“Among the many advantages that photographic and electronic recording methods have over the human eye, the most fundamental is that the longer they look, the more they see. Human eyes essentially give us a real-time view of our surroundings, and allow us to see things – such as stars – that are brighter than a certain limit. If an object is too faint to see, once your eyes have adapted to the dark no amount of staring in its direction will make it visible. But the detectors attached to modern telescopes keep on adding up the light from faint sources as long as they are pointing at them. A longer exposure will reveal fainter objects than a short exposure does, as the photons (particles of light) from the source fall on the detector one by one and the total gradually grows.”

“Nobody can be quite sure where the supermassive black holes at the hearts of galaxies today came from, but it seems at least possible that […] merging of black holes left over from the first generation of stars [in the universe] began the process by which supermassive black holes, feeding off the matter surrounding them, formed. […] It seems very unlikely that supermassive black holes formed first and then galaxies grew around them; they must have formed together, in a process sometimes referred to as co-evolution, from the seeds provided by the original black holes of a few hundred solar masses and the raw materials of the dense clouds of baryons in the knots in the filamentary structure. […] About one in a hundred of the galaxies seen at low redshifts are actively involved in the late stages of mergers, but these processes take so little time, compared with the age of the Universe, that the statistics imply that about half of all the galaxies visible nearby are the result of mergers between similarly sized galaxies in the past seven or eight billion years. Disc galaxies like the Milky Way seem themselves to have been built up from smaller sub-units, starting out with the spheroid and adding bits and pieces as time passed. […] there were many more small galaxies when the Universe was young than we see around us today. This is exactly what we would expect if many of the small galaxies have either grown larger through mergers or been swallowed up by larger galaxies.”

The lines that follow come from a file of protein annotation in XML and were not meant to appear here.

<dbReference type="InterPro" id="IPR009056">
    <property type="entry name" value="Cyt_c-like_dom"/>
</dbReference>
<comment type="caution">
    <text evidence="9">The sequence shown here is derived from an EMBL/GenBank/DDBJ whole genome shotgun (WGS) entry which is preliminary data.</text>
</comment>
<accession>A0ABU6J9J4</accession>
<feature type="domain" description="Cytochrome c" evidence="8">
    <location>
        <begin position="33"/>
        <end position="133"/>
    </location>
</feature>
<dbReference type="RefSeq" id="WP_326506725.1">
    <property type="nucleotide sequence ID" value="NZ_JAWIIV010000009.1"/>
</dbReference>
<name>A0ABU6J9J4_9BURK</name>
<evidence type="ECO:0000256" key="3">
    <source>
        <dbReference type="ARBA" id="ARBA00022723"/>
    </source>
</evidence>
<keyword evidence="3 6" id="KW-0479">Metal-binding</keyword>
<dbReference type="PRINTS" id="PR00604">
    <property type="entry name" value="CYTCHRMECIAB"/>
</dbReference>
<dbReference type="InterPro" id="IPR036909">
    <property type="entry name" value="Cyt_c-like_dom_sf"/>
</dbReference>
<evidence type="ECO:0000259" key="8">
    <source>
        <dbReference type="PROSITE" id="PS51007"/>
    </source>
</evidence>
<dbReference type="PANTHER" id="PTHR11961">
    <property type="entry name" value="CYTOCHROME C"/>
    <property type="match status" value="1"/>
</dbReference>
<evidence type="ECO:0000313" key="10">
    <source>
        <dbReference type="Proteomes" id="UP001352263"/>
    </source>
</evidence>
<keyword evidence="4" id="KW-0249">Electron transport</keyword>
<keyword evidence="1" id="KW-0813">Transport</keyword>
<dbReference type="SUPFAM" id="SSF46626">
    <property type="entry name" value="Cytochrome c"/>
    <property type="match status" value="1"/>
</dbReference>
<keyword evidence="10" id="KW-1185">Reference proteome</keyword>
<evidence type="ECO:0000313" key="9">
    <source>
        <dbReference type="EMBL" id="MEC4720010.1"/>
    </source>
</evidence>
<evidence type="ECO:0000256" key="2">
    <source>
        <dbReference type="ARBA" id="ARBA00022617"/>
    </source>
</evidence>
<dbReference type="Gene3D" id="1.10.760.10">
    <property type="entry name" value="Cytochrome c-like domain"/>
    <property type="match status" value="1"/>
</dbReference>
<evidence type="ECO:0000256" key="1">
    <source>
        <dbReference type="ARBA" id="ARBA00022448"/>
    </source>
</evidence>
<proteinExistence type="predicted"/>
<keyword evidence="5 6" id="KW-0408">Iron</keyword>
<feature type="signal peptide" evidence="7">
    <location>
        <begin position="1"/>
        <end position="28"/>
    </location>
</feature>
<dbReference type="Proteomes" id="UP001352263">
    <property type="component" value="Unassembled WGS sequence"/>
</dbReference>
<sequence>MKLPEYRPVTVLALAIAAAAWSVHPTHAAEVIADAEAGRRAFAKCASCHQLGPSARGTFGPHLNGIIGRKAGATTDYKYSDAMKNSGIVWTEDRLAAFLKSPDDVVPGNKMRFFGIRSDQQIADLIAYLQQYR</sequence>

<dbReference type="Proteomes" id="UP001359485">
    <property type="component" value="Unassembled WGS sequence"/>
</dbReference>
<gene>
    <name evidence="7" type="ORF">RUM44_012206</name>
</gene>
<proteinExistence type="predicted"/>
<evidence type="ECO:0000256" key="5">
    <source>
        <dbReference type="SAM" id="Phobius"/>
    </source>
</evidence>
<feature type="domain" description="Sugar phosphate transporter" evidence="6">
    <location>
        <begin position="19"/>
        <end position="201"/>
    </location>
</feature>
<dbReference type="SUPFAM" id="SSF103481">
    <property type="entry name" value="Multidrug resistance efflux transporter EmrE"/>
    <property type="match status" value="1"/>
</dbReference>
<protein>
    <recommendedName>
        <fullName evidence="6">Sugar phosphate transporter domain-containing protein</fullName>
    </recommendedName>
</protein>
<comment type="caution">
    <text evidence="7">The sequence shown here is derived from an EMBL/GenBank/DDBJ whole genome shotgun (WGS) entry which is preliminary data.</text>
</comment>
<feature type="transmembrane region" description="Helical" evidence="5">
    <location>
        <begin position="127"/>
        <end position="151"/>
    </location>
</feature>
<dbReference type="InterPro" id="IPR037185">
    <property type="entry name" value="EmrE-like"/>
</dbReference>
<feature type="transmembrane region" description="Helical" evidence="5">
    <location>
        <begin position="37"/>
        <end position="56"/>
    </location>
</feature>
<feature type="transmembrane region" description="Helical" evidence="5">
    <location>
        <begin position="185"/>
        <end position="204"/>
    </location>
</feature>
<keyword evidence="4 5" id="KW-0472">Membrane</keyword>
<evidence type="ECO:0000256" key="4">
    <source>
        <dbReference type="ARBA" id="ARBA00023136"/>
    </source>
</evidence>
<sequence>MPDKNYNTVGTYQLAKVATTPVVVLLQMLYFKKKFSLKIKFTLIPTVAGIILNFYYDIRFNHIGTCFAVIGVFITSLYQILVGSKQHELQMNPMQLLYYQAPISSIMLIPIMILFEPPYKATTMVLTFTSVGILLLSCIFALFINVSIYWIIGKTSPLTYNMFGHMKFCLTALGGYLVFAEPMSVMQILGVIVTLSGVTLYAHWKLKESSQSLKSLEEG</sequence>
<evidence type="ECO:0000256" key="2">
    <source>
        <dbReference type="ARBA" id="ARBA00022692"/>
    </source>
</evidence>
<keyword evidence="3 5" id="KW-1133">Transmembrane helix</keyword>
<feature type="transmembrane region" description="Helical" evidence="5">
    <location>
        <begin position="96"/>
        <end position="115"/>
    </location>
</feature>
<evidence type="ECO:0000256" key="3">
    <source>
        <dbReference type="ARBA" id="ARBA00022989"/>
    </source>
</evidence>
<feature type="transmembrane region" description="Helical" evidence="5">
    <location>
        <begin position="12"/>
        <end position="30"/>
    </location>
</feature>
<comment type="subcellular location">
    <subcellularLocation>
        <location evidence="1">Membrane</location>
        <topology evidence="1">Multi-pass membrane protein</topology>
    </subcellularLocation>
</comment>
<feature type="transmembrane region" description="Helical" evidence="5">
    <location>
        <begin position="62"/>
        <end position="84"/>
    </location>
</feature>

Links of interest:

Galaxy (‘featured article’).
Leonard Digges.
Thomas Wright.
William Herschel.
William Parsons.
The Great Debate.
Parallax.
Extinction (astronomy).
Henrietta Swan Leavitt (‘good article’).
Cepheid variable.
Ejnar Hertzsprung. (Before reading this book, I had no idea one of the people behind the famous Hertzsprung–Russell diagram was a Dane. I blame my physics teachers. I was probably told this by one of them, but if the guy in question had been a better teacher, I’d have listened, and I’d have known this.).
Globular cluster (‘featured article’).
Vesto Slipher.
Redshift (‘featured article’).
Refracting telescope/Reflecting telescope.
Disc galaxy.
Edwin Hubble.
Milton Humason.
Doppler effect.
Milky Way.
Orion Arm.
Stellar population.
Sagittarius A*.
Minkowski space.
General relativity (featured).
The Big Bang theory (featured).
Age of the universe.
Malmquist bias.
Type Ia supernova.
Dark energy.
Baryons/leptons.
Cosmic microwave background.